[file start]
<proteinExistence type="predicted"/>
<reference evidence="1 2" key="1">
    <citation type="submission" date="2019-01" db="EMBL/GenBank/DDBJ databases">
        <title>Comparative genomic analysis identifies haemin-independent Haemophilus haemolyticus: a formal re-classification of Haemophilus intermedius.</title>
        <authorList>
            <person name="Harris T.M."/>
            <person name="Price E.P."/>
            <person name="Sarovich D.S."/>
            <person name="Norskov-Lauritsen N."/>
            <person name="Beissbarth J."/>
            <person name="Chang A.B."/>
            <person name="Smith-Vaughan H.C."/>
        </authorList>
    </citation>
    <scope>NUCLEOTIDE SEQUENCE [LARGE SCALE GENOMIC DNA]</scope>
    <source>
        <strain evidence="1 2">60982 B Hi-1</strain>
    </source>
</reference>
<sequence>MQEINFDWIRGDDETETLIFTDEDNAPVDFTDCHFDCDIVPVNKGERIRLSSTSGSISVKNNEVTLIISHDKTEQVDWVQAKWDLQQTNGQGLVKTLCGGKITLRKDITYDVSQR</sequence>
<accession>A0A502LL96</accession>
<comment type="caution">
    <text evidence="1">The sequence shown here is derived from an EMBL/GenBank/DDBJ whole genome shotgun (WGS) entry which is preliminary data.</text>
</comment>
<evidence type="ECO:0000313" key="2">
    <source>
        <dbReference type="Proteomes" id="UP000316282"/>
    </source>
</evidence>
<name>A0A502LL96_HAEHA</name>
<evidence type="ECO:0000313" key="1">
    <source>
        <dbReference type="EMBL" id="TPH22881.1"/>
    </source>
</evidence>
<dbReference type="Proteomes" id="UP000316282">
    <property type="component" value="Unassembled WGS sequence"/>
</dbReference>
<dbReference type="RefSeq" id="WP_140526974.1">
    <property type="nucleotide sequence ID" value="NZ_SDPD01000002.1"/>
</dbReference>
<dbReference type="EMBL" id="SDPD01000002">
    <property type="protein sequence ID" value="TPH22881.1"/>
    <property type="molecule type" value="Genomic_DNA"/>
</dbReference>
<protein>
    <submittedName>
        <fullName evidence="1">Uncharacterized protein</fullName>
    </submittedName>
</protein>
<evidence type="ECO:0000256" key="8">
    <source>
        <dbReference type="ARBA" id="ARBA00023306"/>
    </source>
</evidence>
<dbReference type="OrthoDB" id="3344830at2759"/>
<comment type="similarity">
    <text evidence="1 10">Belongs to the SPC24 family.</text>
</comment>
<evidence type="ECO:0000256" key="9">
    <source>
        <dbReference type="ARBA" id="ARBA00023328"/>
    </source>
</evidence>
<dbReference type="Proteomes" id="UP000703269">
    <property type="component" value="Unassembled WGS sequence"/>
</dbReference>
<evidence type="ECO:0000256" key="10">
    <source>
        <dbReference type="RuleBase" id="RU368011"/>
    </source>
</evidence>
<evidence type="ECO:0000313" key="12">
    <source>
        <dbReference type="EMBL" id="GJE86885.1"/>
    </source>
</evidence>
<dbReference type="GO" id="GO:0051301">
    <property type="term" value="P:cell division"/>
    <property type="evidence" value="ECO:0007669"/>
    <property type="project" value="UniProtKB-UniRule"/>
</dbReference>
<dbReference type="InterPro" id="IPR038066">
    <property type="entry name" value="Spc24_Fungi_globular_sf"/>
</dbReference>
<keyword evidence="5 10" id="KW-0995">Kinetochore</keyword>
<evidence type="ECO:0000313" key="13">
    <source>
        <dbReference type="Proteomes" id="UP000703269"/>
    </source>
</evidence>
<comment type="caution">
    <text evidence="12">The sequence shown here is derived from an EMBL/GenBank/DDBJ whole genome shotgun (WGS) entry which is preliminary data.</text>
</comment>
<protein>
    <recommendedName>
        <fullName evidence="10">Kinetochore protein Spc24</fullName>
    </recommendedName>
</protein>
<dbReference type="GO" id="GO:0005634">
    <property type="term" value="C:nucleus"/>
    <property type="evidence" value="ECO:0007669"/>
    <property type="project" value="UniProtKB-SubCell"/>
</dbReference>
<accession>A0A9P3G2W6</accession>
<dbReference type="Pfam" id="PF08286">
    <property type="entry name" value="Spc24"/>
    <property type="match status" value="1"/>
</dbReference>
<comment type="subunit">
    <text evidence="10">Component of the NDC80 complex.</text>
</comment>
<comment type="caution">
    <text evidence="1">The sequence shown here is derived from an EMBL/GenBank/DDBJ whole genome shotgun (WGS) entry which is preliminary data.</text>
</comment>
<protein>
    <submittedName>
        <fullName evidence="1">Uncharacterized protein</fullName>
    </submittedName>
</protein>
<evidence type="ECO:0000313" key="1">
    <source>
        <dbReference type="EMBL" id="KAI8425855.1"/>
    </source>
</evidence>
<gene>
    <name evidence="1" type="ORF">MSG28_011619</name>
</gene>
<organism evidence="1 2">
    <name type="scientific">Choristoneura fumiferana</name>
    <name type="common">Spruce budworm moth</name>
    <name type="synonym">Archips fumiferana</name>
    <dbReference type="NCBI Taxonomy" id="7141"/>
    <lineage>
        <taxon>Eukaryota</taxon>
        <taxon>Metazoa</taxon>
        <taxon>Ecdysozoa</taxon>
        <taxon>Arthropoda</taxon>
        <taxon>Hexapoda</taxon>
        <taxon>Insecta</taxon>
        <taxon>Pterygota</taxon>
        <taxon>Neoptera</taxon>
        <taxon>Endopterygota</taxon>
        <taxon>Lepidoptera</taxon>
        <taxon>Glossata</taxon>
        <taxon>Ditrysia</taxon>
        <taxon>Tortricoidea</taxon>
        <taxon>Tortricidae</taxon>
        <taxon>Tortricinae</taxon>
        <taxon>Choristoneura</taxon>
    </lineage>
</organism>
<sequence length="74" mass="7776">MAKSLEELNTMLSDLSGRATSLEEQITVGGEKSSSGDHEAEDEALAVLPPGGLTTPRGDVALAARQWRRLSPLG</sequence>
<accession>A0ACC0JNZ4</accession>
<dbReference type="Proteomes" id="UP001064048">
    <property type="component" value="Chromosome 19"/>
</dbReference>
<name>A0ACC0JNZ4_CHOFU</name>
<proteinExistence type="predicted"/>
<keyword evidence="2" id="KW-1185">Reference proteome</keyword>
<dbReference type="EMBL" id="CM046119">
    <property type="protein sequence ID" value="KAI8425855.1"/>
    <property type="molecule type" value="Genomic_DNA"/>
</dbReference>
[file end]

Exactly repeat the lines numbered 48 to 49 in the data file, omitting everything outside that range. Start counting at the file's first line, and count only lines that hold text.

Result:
        <fullName evidence="1">Uncharacterized protein</fullName>
    </submittedName>